Arsene Wenger signed a new three-year-contract with Arsenal last summer. The Frenchman has been under plenty of pressure during the last decade due to the absence of trophies and some Gooners haven’t stopped asking for Wenger’s departure despite the fact he has won two trophies in the last ten months and “removed the snake out of his wallet” (yes, Olivier Giroud is not the only one to have problems translating idioms from his mother tongue) by signing world-class players like Mesut Özil and Alexis Sánchez.
Now, there are two names that have been mentioned many times as prime candidates for Wenger’s place in the future: Carlo Ancelotti (currently of Real Madrid) and Jürgen Klopp (currently of Borussia Dortmund). Let’s not forget that there are two things that all Gooners don’t want to see in the future – the bloody injury crisis that seems to repeat over and over again and a melt-down in the last third/quarter of the championship.
The Italian manager has been usually labelled as one of the finest gentlemen in the game. Ancelotti doesn’t have a big mouth like a certain Portuguese who had been Real’s manager previously. Instead, Ancelotti prefers his work to speak for itself. He is one of the rare managers that has managed to win the Champions League with two different teams and the only boss that has won it three times since the competitions inception.
Ancellotti made Andrea Pirlo the Italian genius he is now, discovered Pippo Inzaghi and Hernan Crespo…
His first big job was at Juventus in 1998-99. He came close to reaching the Champions League Final with a rather lackluster Juventus side – they ended ninth in Serie A despite having players like Zidane, Inzaghi, Van der Sar and that young French striker Thierry Henry that Ancelotti had used on the wing. Juventus played the Champions League semifinals against Manchester United and had a good result from the first leg at Old Trafford – it ended 1:1 after Ryan Giggs’ late equalizer. The Old Lady scored two thanks to Pippo Inzaghi’s brace but Alex Ferguson’s United turned the game around and won 3:2.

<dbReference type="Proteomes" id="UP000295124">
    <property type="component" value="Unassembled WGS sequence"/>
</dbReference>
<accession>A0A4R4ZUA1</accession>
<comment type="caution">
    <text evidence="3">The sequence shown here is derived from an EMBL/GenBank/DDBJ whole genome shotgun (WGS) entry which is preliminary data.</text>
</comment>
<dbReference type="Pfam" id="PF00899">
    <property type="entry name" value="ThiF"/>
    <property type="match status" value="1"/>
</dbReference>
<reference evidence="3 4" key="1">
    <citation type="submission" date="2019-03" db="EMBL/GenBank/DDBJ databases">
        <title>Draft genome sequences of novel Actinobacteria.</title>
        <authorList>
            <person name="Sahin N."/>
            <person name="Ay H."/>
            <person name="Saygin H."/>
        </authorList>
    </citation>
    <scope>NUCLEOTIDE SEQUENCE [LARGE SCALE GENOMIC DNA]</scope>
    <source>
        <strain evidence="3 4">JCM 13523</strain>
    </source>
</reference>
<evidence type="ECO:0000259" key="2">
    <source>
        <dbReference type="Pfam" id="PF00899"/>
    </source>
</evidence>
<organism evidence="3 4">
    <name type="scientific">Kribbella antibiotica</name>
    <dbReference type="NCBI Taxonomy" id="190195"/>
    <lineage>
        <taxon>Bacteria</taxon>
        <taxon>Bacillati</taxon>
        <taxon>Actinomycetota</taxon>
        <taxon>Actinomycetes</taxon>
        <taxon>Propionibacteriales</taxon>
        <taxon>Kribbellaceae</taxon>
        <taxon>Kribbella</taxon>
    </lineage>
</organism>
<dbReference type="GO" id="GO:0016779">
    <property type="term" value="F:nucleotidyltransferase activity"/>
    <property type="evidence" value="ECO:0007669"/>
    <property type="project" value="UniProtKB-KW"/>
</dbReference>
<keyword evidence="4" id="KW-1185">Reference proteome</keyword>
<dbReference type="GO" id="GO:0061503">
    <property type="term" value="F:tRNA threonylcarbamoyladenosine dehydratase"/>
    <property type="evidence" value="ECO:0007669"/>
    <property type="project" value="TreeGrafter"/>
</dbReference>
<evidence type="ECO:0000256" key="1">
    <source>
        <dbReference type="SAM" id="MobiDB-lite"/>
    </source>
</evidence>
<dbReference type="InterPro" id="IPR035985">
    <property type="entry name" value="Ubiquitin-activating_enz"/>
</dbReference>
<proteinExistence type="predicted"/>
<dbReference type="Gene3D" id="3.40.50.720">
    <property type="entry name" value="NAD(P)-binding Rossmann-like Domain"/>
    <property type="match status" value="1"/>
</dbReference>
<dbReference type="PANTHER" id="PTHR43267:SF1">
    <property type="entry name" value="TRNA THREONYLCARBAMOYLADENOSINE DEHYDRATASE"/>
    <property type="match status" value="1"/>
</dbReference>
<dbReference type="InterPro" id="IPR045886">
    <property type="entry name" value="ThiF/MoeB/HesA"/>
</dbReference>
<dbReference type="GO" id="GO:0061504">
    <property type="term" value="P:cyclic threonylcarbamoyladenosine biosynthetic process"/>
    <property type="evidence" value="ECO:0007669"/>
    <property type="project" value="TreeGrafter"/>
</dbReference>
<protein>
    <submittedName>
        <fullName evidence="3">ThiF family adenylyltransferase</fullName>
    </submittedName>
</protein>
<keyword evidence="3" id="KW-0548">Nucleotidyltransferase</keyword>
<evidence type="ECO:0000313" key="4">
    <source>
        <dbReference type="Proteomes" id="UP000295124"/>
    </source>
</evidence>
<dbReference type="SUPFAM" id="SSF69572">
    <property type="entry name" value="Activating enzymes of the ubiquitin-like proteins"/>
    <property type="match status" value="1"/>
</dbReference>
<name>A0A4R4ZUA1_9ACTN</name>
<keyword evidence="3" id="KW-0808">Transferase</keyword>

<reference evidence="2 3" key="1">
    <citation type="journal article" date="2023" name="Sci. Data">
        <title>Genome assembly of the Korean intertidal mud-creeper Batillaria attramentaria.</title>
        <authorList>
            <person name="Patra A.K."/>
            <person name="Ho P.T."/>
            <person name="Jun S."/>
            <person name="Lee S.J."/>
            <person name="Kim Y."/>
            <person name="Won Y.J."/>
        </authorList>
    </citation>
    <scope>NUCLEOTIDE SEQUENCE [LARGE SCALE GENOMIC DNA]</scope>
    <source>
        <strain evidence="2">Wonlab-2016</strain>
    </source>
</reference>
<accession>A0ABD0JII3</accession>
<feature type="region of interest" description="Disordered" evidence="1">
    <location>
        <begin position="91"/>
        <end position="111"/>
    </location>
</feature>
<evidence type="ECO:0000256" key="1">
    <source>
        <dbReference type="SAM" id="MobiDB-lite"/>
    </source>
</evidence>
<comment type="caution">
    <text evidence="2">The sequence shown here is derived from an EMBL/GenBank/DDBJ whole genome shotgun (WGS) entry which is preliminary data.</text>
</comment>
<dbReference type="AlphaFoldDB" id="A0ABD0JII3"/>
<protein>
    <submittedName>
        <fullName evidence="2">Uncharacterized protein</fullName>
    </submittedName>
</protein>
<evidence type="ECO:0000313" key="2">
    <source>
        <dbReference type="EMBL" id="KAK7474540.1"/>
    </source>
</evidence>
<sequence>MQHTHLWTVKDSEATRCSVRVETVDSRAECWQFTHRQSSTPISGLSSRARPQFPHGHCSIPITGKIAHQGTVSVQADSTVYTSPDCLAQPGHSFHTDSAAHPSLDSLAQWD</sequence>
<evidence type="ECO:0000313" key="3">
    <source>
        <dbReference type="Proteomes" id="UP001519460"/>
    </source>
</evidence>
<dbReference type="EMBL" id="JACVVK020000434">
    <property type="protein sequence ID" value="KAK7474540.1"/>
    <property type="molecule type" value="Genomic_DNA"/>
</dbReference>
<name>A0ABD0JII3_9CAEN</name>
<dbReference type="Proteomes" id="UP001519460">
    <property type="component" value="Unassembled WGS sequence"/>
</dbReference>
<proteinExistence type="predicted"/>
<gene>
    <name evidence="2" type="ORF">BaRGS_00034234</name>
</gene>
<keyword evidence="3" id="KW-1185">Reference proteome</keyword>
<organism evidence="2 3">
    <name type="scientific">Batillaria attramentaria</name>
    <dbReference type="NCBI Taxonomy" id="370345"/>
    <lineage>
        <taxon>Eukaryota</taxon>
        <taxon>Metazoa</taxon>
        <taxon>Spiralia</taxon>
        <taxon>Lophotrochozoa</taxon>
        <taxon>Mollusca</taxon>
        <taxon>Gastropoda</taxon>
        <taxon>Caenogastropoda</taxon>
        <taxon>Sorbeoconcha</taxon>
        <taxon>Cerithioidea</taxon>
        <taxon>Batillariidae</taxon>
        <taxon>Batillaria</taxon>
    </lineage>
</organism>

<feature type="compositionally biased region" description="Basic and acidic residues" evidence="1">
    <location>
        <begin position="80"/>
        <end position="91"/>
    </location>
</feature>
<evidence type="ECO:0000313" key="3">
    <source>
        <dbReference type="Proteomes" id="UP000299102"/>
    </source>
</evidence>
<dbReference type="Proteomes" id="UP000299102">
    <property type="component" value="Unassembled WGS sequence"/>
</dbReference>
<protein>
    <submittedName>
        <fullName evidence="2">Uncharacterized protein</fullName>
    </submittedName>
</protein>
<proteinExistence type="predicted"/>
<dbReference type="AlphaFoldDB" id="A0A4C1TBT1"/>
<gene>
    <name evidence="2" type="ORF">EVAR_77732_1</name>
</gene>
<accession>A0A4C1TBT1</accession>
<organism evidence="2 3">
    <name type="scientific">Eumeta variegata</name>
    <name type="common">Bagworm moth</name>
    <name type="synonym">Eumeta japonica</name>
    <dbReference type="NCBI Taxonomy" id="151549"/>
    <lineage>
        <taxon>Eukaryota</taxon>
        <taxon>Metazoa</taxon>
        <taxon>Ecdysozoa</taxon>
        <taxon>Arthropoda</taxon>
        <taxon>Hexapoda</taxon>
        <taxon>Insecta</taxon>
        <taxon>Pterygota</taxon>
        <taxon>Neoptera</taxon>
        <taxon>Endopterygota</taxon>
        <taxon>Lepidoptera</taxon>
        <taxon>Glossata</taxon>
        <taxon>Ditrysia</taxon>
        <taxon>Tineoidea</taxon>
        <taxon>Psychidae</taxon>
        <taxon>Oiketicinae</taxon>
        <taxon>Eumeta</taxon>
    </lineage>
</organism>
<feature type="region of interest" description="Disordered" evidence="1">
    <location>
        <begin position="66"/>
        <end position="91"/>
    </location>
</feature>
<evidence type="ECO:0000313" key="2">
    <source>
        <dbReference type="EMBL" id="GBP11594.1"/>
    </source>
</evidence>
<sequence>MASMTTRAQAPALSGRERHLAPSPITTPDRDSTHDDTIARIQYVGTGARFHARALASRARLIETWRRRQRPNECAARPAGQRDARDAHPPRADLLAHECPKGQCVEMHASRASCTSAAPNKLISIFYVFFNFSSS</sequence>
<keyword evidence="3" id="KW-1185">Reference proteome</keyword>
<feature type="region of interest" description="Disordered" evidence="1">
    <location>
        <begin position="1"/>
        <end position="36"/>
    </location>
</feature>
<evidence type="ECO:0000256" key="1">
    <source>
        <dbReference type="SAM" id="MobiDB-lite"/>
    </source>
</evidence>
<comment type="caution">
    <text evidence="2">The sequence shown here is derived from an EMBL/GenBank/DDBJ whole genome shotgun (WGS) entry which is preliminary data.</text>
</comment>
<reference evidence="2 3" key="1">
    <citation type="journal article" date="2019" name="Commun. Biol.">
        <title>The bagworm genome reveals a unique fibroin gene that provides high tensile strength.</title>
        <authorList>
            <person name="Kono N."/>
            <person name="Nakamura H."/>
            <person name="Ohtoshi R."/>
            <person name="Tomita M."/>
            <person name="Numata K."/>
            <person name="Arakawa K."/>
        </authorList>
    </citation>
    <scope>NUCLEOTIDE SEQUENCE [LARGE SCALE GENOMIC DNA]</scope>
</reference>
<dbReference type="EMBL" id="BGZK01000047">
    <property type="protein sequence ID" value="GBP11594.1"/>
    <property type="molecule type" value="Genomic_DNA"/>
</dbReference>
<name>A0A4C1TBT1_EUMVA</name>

Then, in 1999-2000, Juventus found their feet in the league and had a fine nine point lead over Lazio with eight games to go and had a direct clash with the Roman club at home. It sounds like a piece of cake, right? Well, not exactly. They lost to Lazio at home 1:0 (the fact Diego Simeone scored the winning goal is very symbolic) but were still five points ahead of the Romans with three matches to go. They lost two games out of their last three including the last one against Perugia.
Ancelotti was handed another chance to right the wrongs. Juventus were fighting with Roma for the title and in another clash against the Romans had a 2:0-lead. The resilient side managed by Fabio Capello didn’t roll over and thanks to Van der Sar’s poor form Roma managed to equalize in the second half. Juventus lost the title thanks to poor results against their biggest rivals again and Ancelotti was sacked.
While in charge of AC Milan, Ancelotti turned out to be a great cup manager. However his league campaigns – aside from the brilliant 2003-04 season – were rather poor. He assembled arguably four of the best defenders in the world in their respective positions – Cafu, Nesta, Stam, Maldini – but he won just one championship with Milan. In 2004-05 he lost the title to Juventus due to the defeat in the direct clash at home. Ancelotti also managed to lose the impossible in the Champions League…twice. In 2003-04 his Milan were knocked out by Deportivo despite winning the first leg 4:1. In 2004-05 Djimi Traore’s Liverpool famously overcame a three-goal-deficit and won the Champions League Final on penalties.
Ancelotti did win the double with Chelsea and his side scored over 100 goals in the league but his second season was a massive failure. He opened it with six victories and a goal-difference of 24:1 but had to settle with second place. He lost three times to Manchester United in the decisive moments including both ties in the Champions League quarterfinals. Ancelotti was sacked by Abramovich at the end of the season.